Thanks very much for taking the time to post that, it's very helpful
    I'm just about to do this (just waiting for some of the bits and pieces to be delivered) and will find this useful. I hope you don't mind if i ask some questions..

    I'm planning on putting a 3p+e plug and socket on the SY cable between the motor and the inverter. Am i right in thinking i should connect both the earth wire from the inverter and the braided steel wires on the SY cable to the earth terminal on the 3p+e socket? and then do the same on the earth terminal of the 3p+e plug with the wire that connects to the motor?
    Also, just to be sure, am i correct in assuming that the connection at the motor end is basically the same, with the earth wire and the braided steel wires both connected to the earth terminal on the motor?

    thanks very much

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    Re: How to wire up an inverter. Properly.

    good post but it wasnt made clear that the braided wire is NOT AN EARTH but is the way to earth bond the braiding as it is A conductive material that could hurt you if it was pierced by a nail or a cut and wasnt earth bonded to the main earth but left unterminated nice to see some clear pictures cheers

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    Re: How to wire up an inverter. Properly.

    Quote Originally Posted by Rab View Post
    Are you wiring in a remote start/stop speed control unit ?

    Rab
    Not really got any particular purpose for this unit at the moment. Just one I had laying around. Wired it up in the hope that the pics. would be a help to someone doing a similar job. If anyone is interested, I will wire out the remote functions to show how it's done.

    Quote Originally Posted by happy camper View Post

    I'm planning on putting a 3p+e plug and socket on the SY cable between the motor and the inverter. Am i right in thinking i should connect both the earth wire from the inverter and the braided steel wires on the SY cable to the earth terminal on the 3p+e socket? and then do the same on the earth terminal of the 3p+e plug with the wire that connects to the motor?
    Also, just to be sure, am i correct in assuming that the connection at the motor end is basically the same, with the earth wire and the braided steel wires both connected to the earth terminal on the motor?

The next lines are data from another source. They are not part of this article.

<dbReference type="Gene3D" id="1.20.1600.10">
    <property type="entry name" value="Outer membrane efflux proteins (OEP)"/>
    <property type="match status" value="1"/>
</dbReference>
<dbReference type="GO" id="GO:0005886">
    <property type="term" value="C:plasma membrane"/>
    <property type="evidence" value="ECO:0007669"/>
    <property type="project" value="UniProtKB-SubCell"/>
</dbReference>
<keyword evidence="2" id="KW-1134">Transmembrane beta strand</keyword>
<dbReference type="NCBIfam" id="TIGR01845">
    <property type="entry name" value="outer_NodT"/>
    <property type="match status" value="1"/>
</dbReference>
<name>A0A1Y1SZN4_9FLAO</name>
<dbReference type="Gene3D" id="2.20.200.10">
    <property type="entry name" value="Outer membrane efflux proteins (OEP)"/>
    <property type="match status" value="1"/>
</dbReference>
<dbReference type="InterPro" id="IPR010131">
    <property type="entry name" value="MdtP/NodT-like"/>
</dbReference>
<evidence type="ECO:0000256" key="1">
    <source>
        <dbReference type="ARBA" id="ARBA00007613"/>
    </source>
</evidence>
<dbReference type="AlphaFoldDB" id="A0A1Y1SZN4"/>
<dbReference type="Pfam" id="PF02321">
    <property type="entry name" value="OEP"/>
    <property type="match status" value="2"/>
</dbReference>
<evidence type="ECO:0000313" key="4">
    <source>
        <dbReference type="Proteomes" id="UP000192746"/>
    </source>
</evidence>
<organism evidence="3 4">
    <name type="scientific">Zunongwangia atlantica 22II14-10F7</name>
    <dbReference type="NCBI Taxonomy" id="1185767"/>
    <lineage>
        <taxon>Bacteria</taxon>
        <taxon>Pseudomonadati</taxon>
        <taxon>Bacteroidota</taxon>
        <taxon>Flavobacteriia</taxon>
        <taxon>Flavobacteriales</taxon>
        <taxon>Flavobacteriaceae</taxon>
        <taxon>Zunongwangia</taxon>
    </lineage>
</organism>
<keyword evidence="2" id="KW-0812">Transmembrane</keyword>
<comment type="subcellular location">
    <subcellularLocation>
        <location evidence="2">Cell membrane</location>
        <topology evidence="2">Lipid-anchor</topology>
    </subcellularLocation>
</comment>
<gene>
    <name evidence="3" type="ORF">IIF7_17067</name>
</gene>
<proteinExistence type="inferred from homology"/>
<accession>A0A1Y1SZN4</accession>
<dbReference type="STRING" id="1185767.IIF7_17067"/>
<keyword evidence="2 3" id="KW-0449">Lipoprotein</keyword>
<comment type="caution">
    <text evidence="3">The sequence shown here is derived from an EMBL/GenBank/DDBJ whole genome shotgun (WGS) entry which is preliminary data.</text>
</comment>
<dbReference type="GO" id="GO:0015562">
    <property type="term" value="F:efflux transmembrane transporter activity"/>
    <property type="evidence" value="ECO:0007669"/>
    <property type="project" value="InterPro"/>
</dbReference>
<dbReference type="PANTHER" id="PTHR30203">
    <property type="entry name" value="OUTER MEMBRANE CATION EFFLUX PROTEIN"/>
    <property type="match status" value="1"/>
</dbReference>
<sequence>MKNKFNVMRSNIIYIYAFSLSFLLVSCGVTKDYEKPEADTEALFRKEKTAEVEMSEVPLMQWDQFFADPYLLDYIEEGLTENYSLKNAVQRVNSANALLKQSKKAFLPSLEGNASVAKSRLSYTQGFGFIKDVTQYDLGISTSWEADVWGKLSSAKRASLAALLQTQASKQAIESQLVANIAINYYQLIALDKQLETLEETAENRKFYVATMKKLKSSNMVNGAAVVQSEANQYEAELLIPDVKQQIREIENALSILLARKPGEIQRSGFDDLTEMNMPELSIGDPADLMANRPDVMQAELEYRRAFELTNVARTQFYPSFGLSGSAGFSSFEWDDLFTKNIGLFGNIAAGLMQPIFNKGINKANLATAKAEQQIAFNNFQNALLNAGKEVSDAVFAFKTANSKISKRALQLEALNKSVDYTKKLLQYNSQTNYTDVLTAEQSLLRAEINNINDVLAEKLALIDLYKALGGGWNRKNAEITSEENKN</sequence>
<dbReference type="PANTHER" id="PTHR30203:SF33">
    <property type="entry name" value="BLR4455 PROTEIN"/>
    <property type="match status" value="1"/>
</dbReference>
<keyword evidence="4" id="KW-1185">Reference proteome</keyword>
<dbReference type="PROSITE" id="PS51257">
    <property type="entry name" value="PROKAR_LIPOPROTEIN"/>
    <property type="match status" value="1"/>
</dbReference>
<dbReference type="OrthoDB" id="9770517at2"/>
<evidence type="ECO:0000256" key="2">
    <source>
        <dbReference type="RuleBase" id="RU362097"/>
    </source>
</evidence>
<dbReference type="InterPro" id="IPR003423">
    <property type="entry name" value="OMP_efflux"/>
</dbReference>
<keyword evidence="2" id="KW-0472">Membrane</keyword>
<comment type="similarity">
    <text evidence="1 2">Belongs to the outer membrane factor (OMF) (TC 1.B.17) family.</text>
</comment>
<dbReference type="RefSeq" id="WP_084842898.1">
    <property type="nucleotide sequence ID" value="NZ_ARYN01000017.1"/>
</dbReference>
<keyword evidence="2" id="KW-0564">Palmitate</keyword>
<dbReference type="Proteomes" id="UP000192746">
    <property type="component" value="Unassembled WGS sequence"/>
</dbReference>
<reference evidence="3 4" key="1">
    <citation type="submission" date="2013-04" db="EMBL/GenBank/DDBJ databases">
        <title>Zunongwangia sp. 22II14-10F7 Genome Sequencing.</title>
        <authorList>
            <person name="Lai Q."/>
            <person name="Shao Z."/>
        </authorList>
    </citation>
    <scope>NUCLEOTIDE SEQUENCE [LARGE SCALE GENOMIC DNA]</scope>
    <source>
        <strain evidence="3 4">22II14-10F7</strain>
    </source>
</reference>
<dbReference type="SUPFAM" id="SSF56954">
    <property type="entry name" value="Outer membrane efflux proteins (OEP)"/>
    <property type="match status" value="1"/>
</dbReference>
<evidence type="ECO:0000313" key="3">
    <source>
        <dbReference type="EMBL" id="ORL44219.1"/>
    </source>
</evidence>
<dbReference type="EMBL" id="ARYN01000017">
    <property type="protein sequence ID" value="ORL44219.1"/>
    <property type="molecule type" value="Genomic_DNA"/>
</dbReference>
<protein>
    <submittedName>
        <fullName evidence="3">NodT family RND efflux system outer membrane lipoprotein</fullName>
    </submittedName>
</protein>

thanks very much
    The answer to the first two questions is yes.
    As for terminating at the motor, it would be better to use a proper SY gland. This earths the cable braid securely, as well as protecting the cable from damage where it passes into terminal box. It also prevents dust getting inside, so it's worth the extra bit of time it takes to fit.

    Quote Originally Posted by dugaboy View Post
    good post but it wasnt made clear that the braided wire is NOT AN EARTH but is the way to earth bond the braiding as it is A conductive material that could hurt you if it was pierced by a nail or a cut and wasnt earth bonded to the main earth but left unterminated nice to see some clear pictures cheers
    Absolutely right.
    I was trying to make it more of a "how to" rather than a "why". Perhaps it might have been better to have gone into the reasons for things a bit more?





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    Re: How to wire up an inverter. Properly.

    Quote Originally Posted by one_rod View Post

    The answer to the first two questions is yes.
    As for terminating at the motor, it would be better to use a proper SY gland. This earths the cable braid securely, as well as protecting the cable from damage where it passes into terminal box. It also prevents dust getting inside, so it's worth the extra bit of time it takes to fit.

    one_rod.
    Thanks for that I've managed to find a 20mm threaded gland for the motor terminal box that (just about) fits the thick sy cable, but i didn't manage to get a proper sy gland unfortunately. I was hoping that twisting a tail from the steel braid and connecting it to the earth terminal inside the terminal box would be ok. I want to do it right though, so if that isn't the way then i'll have to try and find an SY gland.
    Thanks again

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    Re: How to wire up an inverter. Properly.